Storytelling needn’t be a solitary activity

Humans have been telling stories long before we ever had videos or the written word. In those times stories could only be learnt through conversation and interaction with other people. Now, however, as there are so many videos and text resources online there’s no need to actually communicate with other storytellers when learning a story. My conversation with David helped me to realise that I’ve been treating storytelling as a solitary activity, and that’s not necessarily a good thing. In future I definitely intend to seek out opportunities to swap stories and experiences with other storytellers online and in my local area.



David Heathfield (Storyteller) tells Mbongoro, a Shona folk tale

David Heathfield tells The Indian Bird, a Middle Eastern wisdom tale

“David Heathfield (Storyteller) tells Lazy Jack - Guess the ending!”

David Heathfield (Storyteller) tells The Bridge to international learners of English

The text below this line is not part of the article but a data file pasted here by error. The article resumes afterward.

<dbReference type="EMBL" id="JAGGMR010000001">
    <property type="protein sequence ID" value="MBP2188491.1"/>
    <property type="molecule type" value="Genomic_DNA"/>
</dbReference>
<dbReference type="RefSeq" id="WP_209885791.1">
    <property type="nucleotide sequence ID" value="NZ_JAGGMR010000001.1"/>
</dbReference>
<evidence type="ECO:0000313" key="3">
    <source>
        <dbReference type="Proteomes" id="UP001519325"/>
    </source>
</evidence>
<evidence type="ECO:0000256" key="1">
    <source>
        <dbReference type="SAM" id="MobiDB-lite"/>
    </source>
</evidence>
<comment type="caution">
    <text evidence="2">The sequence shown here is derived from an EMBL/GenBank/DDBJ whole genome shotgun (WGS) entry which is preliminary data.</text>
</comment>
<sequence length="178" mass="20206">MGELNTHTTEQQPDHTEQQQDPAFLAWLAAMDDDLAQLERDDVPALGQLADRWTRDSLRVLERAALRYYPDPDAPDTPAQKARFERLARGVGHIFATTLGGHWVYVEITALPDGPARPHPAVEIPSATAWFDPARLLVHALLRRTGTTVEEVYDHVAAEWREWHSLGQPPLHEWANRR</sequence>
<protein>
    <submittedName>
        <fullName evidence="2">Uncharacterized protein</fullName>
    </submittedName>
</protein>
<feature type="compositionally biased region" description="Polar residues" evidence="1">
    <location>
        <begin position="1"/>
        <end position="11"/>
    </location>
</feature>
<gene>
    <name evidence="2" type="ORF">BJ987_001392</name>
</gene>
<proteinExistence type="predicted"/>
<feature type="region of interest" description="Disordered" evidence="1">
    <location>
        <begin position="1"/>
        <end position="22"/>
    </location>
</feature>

David Heathfield 'Whose Loss?' with learners of English

Alan Maley and Nik Peachey ,“Creativity in the English Language Classroom”, British Council

David Heathfield (Storyteller) tells Akakro

Retelling a story in images with David Heathfield - Sand and Stone

Imagining and improvising with Storyteller David Heathfield 'Aldar Kose Tricks the Bai'

David Heathfield tells The Christmas Cherries with students from Angola

David Heathfield (Storyteller) tells The Snow Girl, a tale from the Urals

David Heathfield tells The Mousetrap with international learners of English

David Heathfield Storyteller tells Juan and the Magic Tree (Filipino)

David Heathfield tells The Three Pieces of Gold, a Middle Eastern story

John Morgan and Mario Rinvolucri  “Once Upon a Time: Using Stories in the Language Classroom” Cambridge University Press, 1994

Alan Maley and Nik Peachey ” Integrating Global Issues in the Creative English Language Classroom: With reference to the United Nations Sustainable Development Goals” British Council

David Heathfield (Storyteller) tells The Coat


Please check the Creative Methodology for the Classroom course at Pilgrims website.

Please check the How to Motivate Your Students course at Pilgrims website.

Tagged  Various Articles 
  • Storytelling With my Students: My Journey into Storytelling and Conversation with the Storyteller David Heathfield
    Nicholas Emery, China